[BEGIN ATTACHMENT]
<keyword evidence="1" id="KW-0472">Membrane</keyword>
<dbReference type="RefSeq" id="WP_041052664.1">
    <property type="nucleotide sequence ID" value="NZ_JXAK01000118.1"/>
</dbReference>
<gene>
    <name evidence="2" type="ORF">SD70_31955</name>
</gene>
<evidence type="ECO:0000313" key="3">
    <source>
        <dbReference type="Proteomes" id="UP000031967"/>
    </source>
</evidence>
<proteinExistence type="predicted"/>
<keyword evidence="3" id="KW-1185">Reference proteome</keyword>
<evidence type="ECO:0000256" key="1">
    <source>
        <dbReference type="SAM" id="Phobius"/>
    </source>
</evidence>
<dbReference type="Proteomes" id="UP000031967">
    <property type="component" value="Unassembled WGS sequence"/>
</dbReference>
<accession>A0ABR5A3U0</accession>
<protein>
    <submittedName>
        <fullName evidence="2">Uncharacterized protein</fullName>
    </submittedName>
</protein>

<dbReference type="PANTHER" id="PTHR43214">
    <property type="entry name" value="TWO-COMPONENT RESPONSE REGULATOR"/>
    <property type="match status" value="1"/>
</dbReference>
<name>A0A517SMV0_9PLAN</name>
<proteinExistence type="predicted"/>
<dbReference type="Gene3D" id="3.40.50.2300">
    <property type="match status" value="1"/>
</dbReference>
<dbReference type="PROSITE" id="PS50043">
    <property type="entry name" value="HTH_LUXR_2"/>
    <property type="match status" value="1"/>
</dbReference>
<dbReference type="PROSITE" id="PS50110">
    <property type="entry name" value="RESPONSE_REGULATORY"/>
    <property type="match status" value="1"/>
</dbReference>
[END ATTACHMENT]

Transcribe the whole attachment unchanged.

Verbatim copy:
<keyword evidence="1" id="KW-0472">Membrane</keyword>
<dbReference type="RefSeq" id="WP_041052664.1">
    <property type="nucleotide sequence ID" value="NZ_JXAK01000118.1"/>
</dbReference>
<gene>
    <name evidence="2" type="ORF">SD70_31955</name>
</gene>
<evidence type="ECO:0000313" key="3">
    <source>
        <dbReference type="Proteomes" id="UP000031967"/>
    </source>
</evidence>
<proteinExistence type="predicted"/>
<keyword evidence="3" id="KW-1185">Reference proteome</keyword>
<evidence type="ECO:0000256" key="1">
    <source>
        <dbReference type="SAM" id="Phobius"/>
    </source>
</evidence>
<dbReference type="Proteomes" id="UP000031967">
    <property type="component" value="Unassembled WGS sequence"/>
</dbReference>
<accession>A0ABR5A3U0</accession>
<protein>
    <submittedName>
        <fullName evidence="2">Uncharacterized protein</fullName>
    </submittedName>
</protein>

<dbReference type="PANTHER" id="PTHR43214">
    <property type="entry name" value="TWO-COMPONENT RESPONSE REGULATOR"/>
    <property type="match status" value="1"/>
</dbReference>
<name>A0A517SMV0_9PLAN</name>
<proteinExistence type="predicted"/>
<dbReference type="Gene3D" id="3.40.50.2300">
    <property type="match status" value="1"/>
</dbReference>
<dbReference type="PROSITE" id="PS50043">
    <property type="entry name" value="HTH_LUXR_2"/>
    <property type="match status" value="1"/>
</dbReference>
<dbReference type="PROSITE" id="PS50110">
    <property type="entry name" value="RESPONSE_REGULATORY"/>
    <property type="match status" value="1"/>
</dbReference>